Thursday, September 22nd, 2011
Centre A, 8:00PM (sharp)
Produced by Centre A
Presented with the generous support of The Japan Foundation
This performance will last aproximately one hour.
For LIVE 2011, the internationally renowned Canadian sound poet, Nobuo Kubota presents a new improvisational sound performance entitled Sonorous Resonance. The performance is an exploration of mouth sounds with fragments of phonemes, utterances and songs.
Nobuo Kubota was born in Vancouver, B.C. in 1932. Much of his work is involved with installations, music, sound and other multi media processes. In the early 80’s Kubota was introduced to sound poetry by the legendary Four Horsemen. His vocal work is grounded in sound poetry, free jazz improvisation and Buddhist chanting. He has been performing as a solo vocalist locally and in Europe for 25 years. As an extension to his vocal work, he also works with visual sound poetry, exploring the strategy of “intermedia”. His recent work, “new calligraphy,” is involved with the writing of sonic sound scores. Currently, he is working on sound and music performances, compositions and videos. In 2010 Kuubota received a Governor General Award for his contribution to the Visual Arts.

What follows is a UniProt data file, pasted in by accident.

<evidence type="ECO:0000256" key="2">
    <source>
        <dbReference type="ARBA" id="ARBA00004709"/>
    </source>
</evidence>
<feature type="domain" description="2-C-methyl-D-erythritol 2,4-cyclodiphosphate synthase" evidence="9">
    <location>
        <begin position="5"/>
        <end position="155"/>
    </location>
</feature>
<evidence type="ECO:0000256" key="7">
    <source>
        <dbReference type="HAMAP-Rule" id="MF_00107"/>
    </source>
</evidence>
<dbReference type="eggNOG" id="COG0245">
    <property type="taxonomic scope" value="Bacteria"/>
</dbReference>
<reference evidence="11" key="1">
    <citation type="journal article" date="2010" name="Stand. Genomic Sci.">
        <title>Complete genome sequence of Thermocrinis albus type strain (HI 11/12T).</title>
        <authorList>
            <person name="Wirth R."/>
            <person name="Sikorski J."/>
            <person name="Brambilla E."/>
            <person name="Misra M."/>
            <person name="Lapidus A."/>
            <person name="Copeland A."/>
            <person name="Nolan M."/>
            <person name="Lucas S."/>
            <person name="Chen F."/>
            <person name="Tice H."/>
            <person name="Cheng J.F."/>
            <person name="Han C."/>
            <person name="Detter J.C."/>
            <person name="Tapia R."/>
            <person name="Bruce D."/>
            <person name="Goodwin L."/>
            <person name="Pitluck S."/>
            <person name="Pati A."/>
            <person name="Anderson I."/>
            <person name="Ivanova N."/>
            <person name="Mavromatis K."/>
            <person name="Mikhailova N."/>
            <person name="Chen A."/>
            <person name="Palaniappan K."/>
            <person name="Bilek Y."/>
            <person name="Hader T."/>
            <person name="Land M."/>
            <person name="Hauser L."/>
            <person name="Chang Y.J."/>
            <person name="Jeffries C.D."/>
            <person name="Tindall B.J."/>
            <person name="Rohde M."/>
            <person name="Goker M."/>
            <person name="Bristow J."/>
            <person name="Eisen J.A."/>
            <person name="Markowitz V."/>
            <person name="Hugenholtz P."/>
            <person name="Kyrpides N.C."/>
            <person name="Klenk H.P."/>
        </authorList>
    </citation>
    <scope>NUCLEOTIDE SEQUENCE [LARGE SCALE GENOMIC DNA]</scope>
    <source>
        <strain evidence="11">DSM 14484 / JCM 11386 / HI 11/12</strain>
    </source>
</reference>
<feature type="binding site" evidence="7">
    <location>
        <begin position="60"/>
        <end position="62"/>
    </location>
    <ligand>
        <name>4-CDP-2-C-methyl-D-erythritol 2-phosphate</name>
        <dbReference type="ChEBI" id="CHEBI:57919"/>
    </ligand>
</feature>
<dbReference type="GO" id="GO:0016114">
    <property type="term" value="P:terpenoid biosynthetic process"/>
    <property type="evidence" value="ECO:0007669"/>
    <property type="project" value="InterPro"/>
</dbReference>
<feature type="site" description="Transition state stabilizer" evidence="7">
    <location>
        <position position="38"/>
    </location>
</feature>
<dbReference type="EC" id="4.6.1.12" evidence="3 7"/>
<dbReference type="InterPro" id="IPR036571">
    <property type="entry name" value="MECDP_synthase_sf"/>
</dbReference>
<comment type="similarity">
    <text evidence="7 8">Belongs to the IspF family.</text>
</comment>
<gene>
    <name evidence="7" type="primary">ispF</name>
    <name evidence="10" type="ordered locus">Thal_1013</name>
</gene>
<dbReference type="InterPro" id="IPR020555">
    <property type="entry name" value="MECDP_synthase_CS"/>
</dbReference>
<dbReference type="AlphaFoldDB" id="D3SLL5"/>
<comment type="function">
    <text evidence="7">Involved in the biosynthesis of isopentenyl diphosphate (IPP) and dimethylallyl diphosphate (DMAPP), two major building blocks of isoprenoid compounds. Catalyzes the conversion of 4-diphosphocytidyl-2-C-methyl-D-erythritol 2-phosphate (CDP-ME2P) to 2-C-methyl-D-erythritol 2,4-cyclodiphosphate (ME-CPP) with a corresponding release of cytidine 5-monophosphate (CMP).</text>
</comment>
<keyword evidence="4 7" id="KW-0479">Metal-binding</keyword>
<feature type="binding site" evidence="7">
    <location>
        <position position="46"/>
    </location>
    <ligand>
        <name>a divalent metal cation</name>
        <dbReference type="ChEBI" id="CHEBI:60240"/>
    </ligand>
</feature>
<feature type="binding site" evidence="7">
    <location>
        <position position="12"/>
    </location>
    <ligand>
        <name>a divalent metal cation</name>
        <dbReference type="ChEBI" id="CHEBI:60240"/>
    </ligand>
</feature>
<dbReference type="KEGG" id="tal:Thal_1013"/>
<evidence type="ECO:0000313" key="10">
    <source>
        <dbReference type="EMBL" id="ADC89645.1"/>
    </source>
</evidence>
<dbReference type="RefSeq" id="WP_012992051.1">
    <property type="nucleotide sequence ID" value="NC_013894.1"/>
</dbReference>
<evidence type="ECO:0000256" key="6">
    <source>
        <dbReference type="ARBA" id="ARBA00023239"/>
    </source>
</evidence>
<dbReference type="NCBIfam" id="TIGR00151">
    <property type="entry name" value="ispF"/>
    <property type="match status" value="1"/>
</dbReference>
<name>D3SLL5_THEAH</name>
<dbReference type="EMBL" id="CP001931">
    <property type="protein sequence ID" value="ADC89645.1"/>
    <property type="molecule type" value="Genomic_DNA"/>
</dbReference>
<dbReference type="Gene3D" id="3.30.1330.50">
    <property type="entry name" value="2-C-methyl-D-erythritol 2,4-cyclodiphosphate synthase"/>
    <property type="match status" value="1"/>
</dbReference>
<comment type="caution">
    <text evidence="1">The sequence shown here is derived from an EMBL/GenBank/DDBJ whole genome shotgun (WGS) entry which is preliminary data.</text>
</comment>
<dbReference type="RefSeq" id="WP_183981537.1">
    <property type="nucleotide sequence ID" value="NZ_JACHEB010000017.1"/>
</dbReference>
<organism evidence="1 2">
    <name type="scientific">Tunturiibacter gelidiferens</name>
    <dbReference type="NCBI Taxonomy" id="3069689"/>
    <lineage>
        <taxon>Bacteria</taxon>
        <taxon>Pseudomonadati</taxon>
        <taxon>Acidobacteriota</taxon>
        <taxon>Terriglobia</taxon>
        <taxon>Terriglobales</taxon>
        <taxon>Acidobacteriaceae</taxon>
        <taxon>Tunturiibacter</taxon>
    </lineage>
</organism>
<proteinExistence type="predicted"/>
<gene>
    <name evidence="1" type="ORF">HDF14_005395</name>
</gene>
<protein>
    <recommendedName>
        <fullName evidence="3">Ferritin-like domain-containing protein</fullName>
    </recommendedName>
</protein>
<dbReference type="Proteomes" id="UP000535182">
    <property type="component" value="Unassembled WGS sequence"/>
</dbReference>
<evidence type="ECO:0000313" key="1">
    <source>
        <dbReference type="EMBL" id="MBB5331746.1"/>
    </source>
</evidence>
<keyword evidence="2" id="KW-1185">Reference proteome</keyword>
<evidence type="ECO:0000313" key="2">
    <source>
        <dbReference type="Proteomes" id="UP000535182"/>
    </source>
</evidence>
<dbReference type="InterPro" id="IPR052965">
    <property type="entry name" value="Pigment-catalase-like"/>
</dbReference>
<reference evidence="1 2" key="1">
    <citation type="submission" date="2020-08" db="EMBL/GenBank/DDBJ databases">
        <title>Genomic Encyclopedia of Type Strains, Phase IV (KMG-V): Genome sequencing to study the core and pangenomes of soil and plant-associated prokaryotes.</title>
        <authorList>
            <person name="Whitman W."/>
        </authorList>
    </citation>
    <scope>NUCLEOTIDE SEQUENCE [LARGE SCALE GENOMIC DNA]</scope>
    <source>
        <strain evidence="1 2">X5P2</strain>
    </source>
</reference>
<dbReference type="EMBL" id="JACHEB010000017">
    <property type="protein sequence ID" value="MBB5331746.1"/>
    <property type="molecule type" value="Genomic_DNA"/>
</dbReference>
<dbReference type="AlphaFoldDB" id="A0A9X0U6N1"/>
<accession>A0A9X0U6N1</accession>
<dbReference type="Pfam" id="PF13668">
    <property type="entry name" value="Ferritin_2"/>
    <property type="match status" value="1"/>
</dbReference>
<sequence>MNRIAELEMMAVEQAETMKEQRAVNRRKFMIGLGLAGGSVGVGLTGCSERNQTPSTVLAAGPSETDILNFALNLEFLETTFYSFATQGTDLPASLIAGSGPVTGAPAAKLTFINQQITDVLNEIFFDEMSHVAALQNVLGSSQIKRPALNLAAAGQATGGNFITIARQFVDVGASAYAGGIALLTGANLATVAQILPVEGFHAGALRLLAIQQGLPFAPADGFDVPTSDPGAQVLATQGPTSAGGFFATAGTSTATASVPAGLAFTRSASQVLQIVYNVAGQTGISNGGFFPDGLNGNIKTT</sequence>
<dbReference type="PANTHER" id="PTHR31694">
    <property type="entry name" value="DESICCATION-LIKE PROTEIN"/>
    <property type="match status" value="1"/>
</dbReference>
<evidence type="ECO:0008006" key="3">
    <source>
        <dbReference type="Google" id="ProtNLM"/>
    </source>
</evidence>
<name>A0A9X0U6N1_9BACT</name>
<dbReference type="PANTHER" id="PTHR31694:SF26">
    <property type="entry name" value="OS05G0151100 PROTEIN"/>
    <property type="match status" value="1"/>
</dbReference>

“Kubota is a very singular individual always doing his own thing. He operates outside the mainstream and his work has nothing to do with any kind of commercial thought” – Avrom Isaacs
“There might be a big difference between Passage and Waves and the music Nobby played with the CCMC, but there isn’t such an absolute difference… in both his visual and free improve work, there’s the whole mystery of the criss-crossing of chance gestures and the kind of events they produce.” – Michael Snow
“Kubota’s transient attitude to his artistic areas, specialties, media, and forms may appear at a glance to be capricious or superficial, but there is nothing of the dilettante in him, His work is never less than professional in standards of craft and aesthetics, and his choice of vehicle is unerringly apt for the concept being bodied forth.” – Paul Dutton